Mitchell's Auto Body donated 2 large loads of soil and have proven to be extremely good neighbors to the garden. They also made a donation towards the purchase of lumber used in the construction of the raised beds. They loaned us tools, electricity.

This massive Napa Cabbage was harvested from Joe the Master Gardener's demonstration box. These massage cabbage last a long time in the crisper of the refrigerator. The stuffed Napa Cabbage leaves were delicious. I dipped the giant leaves in boiling water for a few seconds, allowed them to cool and made my own version of kim chi. 

Ebenezer Baptist Church's new young minister watched us work for days. Pastor Davis decided to lend a hand. He shoveled soil for several hours. He worked until dark and then ministered to the passersby. He has been bringing his ministry out into the Community in the form of Prayer Vigils for over a year now. We are blessed that he decided to give us time, support and encouragement at a time when we sincerely needed it. 

This is the inside of our very first hoop garden. These tender vegetables were very tasty. Some of the ones that were planted from seed are still thriving beneath the plastic in the frozen ground. It is a marvel to behold. The ones in the photo were harvested at Thanksgiving and more at Christmas.

One of the beds was planted especially for the Annual Thanksgiving Dinner at 111 West Street. Crystal Brown and I harvested the giant healthy plants and delivered them to the chef's house the Tuesday before Thanksgiving. I attended this year's celebration and was sincerely impressed by the effort and love that goes into the preparation for this event. The greens were a hit at the party.

George Owens and Norman Gainey worked the lot together for many years until Mr. Owens had to retire from the gardening because of his health. Mr. Gainey, the South Carolina native is standing on a piece of City land that he farmed for a quarter century. He is one of a long line of southern born African American men who have worked this fertile piece of earth. In 2011, I started traveling with my camera. Missing shots like this is not an option.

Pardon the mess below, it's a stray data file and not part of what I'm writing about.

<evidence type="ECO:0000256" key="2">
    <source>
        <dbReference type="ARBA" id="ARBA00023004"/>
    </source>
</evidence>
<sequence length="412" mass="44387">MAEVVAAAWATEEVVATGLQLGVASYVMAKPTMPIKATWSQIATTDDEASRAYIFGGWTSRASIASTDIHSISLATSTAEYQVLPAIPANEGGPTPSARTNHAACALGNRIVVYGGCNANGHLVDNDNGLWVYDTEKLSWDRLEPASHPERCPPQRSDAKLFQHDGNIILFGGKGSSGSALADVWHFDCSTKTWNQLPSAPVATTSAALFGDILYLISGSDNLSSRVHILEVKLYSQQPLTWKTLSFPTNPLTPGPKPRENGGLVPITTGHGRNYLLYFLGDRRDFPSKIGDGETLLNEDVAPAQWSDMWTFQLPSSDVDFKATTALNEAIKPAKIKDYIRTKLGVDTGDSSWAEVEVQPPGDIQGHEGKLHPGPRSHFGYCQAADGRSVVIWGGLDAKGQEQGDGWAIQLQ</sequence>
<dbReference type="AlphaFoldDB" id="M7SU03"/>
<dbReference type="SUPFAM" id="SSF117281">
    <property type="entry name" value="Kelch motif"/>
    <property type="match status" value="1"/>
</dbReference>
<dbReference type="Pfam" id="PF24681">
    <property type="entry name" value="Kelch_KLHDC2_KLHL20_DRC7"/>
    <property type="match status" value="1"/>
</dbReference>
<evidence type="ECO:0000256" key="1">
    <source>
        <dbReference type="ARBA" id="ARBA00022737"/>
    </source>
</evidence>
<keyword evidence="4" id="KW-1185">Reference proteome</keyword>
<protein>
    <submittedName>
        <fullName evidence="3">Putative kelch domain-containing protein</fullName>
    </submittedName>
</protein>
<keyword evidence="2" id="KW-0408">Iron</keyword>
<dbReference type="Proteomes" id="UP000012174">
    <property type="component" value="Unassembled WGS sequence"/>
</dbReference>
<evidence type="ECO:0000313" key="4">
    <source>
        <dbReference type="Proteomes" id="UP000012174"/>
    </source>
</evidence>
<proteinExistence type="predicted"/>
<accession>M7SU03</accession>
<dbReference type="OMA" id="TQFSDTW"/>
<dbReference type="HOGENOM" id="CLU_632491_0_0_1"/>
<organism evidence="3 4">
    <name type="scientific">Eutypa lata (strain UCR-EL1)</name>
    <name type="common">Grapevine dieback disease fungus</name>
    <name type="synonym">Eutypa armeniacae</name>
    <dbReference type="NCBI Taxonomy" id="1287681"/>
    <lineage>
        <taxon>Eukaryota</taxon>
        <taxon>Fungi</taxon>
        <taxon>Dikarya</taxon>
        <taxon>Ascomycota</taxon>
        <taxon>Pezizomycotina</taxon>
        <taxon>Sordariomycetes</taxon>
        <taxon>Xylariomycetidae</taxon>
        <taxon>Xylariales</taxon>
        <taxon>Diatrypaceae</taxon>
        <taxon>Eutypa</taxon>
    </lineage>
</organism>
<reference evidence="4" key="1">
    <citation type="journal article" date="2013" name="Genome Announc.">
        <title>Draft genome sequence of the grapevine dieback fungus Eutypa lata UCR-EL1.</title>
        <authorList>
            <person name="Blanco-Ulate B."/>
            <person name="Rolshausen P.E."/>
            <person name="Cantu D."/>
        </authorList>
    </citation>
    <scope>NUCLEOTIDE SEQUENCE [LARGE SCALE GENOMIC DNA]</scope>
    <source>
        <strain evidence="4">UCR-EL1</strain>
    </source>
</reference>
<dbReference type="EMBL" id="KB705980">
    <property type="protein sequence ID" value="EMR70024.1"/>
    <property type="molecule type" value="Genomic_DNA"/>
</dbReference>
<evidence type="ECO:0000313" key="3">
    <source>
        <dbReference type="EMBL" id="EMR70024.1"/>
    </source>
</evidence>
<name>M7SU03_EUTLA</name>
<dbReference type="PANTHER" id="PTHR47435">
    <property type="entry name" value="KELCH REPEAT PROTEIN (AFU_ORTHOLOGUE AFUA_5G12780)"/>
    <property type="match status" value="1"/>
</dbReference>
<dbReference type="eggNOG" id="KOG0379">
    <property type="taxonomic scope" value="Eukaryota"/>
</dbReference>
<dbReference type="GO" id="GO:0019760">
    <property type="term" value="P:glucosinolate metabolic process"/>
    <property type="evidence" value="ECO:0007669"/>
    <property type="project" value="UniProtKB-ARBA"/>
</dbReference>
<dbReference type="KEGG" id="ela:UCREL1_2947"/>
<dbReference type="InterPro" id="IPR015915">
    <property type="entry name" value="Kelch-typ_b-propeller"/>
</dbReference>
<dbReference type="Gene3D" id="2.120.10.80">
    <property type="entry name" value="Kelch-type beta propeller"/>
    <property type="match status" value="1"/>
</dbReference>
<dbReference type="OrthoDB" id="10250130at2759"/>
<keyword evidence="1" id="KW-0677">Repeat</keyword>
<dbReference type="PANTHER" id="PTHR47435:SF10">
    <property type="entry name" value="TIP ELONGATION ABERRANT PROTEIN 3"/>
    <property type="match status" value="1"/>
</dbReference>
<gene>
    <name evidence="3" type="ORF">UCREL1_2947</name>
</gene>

In September, Norman Gainey and his family moved back to South Carolina. He taught us a lot about farming this spot before he left. He helped plan and care for the raised beds and was the Supervisor. He visited the garden daily in the am when he took his daily 5 mile walk. 

He surprised everyone when he refused to water his beans. He made a sign of cardboard and posted it in his beds. He warned people not to water his beds. He believes that the faucet water is not a good nutrient for the soil. He assured us that he never watered the site except when planting new young seedlings. His green beans were ready for harvest 30 days after he planted them. 
We gave our friend a farewell, we love and appreciate you party at Galilee United Methodist Church up the block from the Louie Bacoat Historic Community Garden.
Left to Right: Betty Griffin, The Gainey Family, Crystal Brown, Valerie Hamer,
Wayne Hamer,Richard Stanard, Lucy D. Walker, Kevin Lake, Curtis Caviness,
Esther Santiago-Babb.
Norman Gainey, Lucy D. Walker, 4th Ward Council Wayne Hamer
Joe Mironov and his wife Carol. Joe is a Rutger's certified
Master Gardener and our Consultant
Esther Babb spent many of her early mornings pulling weeds, turning over soil,
moving soil and leveling it.
I received a Happy New Year card from the Gainey Family a couple of weeks ago. They have settled in South Carolina and Norman is planning his spring plantings.